Well… we’re just about there. For dedicated rooms with large screens there are now not only a healthy choice of 3D projectors and technologies, but there is an ever improving selection of content including sports, movies and video games. More importantly, the technology has improved and single screen installations that maximize both 2D and 3D now exist as do passive glasses systems (less bulk, no battery).
Top 5 Reasons I’m glad I hoped on the 3D train:
- Done right, it is beautiful and fun.
- My kids, love it. (Did I mention they love it?)
- Passive 3D glasses are easy, battery-free, no flicker.
- Sports/Video Games. (Very cool and angles enhance the experience).
- 3D TV’s have improved processing power and make 2D even better.
But what about Rio and my kids? As I mentioned we did not convert our theater to 3D.
They do not watch 3D in the theater. They watch it in the Gym/Playroom on a 55″ LG LED display. I chose this model specifically because I had seen it in pre-release at CES last year. I was stunned then (and now) that LG had pulled off 3D at a quality that I found better than in most others and they were using plastic, passive glasses to do it. Less fuzz, no eye-strain and crisper dimensionality. The display comes with 4 pair of glasses (enough for our little family) and if they need replacing or you need more they are about $12.00 each. No batteries to charge or replace. They even fit pretty well over regular glasses.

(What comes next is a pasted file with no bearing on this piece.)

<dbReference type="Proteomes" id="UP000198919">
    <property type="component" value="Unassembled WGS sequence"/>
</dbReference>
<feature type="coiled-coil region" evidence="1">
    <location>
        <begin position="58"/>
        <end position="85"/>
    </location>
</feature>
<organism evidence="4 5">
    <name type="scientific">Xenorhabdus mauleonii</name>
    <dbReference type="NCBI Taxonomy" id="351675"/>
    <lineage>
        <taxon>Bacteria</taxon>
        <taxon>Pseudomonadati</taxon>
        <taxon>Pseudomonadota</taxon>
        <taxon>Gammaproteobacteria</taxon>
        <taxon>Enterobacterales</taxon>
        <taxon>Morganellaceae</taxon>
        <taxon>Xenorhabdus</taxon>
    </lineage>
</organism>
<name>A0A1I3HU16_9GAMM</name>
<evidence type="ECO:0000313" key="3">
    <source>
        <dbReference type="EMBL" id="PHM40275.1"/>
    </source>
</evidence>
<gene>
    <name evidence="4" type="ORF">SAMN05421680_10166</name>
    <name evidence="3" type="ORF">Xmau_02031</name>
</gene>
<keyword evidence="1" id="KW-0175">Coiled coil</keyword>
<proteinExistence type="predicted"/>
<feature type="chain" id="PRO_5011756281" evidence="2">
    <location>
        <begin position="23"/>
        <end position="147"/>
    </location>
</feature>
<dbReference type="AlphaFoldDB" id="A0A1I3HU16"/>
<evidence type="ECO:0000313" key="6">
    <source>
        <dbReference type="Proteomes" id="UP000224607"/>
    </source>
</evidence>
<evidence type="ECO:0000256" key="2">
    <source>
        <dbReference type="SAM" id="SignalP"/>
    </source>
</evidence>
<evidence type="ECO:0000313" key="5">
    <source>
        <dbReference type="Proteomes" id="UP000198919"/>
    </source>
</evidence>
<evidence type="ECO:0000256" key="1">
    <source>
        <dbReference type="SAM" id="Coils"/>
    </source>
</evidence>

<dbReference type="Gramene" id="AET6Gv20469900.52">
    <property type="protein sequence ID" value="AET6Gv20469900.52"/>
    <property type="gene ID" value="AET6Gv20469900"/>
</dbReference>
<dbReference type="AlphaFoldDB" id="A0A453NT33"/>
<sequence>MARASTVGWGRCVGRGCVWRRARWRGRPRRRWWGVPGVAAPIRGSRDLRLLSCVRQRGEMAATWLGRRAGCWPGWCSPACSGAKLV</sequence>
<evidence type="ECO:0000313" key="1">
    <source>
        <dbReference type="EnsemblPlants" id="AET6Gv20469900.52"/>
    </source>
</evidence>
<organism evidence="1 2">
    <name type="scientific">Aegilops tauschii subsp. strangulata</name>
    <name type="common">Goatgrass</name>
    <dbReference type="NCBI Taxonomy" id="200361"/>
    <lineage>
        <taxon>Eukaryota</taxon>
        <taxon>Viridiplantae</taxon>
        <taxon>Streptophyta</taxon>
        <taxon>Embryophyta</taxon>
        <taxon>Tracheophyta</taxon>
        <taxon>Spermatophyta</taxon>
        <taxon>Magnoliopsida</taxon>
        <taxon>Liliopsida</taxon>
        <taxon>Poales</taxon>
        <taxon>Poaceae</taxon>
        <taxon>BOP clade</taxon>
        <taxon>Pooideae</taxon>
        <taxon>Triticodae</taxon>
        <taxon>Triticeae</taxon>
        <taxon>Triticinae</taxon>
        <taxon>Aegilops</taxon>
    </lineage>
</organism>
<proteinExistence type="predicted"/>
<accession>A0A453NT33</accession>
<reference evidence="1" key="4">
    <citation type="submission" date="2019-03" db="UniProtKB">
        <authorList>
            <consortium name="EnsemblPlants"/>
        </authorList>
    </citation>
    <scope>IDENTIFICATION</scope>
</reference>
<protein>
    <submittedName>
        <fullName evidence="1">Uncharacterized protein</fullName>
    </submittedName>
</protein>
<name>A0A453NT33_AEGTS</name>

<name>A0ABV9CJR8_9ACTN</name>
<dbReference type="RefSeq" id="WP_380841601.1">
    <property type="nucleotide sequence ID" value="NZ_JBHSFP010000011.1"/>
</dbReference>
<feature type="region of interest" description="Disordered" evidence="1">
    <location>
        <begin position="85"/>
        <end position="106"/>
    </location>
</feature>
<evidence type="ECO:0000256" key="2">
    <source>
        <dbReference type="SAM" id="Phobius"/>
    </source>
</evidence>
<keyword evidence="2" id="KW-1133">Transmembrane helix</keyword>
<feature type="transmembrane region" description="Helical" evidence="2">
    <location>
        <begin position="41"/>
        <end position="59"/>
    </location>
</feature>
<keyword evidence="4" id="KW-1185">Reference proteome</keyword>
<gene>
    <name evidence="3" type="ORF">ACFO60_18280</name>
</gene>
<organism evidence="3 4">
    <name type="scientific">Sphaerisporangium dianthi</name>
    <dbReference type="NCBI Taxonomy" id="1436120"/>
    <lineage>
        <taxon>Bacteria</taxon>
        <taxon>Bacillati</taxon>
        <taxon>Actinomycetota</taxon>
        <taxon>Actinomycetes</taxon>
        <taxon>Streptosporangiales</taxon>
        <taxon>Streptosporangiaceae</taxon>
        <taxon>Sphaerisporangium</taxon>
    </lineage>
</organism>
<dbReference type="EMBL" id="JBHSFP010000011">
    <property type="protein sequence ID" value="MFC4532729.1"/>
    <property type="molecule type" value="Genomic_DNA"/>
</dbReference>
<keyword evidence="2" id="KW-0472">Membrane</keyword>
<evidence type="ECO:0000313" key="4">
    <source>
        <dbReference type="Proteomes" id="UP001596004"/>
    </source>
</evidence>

The results are great too. My kids love, love, love watching 3D on this TV. It is a special treat to which they look forward. They are the 3D generation as just about every movie we go to see in the theater is presented in 3D. Watching that way at home is a natural extension for them. And the quality feels almost as good as what you get at a decent digital cinema. What they love even more about the LG 3D display in the playroom is the built-in 2D to 3D converter. As my son erronesoly brags to his friends, “My Dad invented 3D TV and can make any show we watch into 3D!” Naturally, I corrected him and explained to his friends that I didn’t invent 3D, but my wife said she wished I had.
The 2D to 3D converter seems like it would be a gimmick and truthfully I”m not sure I would watch any grown-up content that way, but my kids dig it and can’t get enough. They even watched the recent feature length television move “Phineas and Ferb Across the 2nd Dimension” in converted 3D. Ironically that’s a 2D movie who’s very title was meant as a play on words to mock the recent 3Difying of everything.
So the 3D train has finally left the station, we’re on board and and it is heading out of the screen and right at you.
If you’re like me and you’ve been hanging back, waiting to see if it is worth it, now might be the time to hop on board.
We’ll be glad to help you navigate your way through the variety of technologies and options and make sure you have a space, display size and viewing distance that is required to take advantage of and enjoy 3D content.
Given how much my kids love it and that my wife and I would enjoy watching movies like Avatar again in 3D at home, it will not be long before we transition our dedicated theater into 3D capability. Though I will have to make sure when we upgrade the projector, my son doesn’t try to sneak it into his book bag to show his friends at school.